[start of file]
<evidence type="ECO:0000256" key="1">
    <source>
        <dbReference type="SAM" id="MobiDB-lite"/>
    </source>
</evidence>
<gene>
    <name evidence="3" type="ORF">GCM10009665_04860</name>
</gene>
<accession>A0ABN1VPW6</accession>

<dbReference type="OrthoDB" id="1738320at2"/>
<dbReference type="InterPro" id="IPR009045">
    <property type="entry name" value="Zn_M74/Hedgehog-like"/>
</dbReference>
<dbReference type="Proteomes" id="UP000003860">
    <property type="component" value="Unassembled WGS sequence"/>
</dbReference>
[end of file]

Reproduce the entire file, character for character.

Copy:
<evidence type="ECO:0000256" key="1">
    <source>
        <dbReference type="SAM" id="MobiDB-lite"/>
    </source>
</evidence>
<gene>
    <name evidence="3" type="ORF">GCM10009665_04860</name>
</gene>
<accession>A0ABN1VPW6</accession>

<dbReference type="OrthoDB" id="1738320at2"/>
<dbReference type="InterPro" id="IPR009045">
    <property type="entry name" value="Zn_M74/Hedgehog-like"/>
</dbReference>
<dbReference type="Proteomes" id="UP000003860">
    <property type="component" value="Unassembled WGS sequence"/>
</dbReference>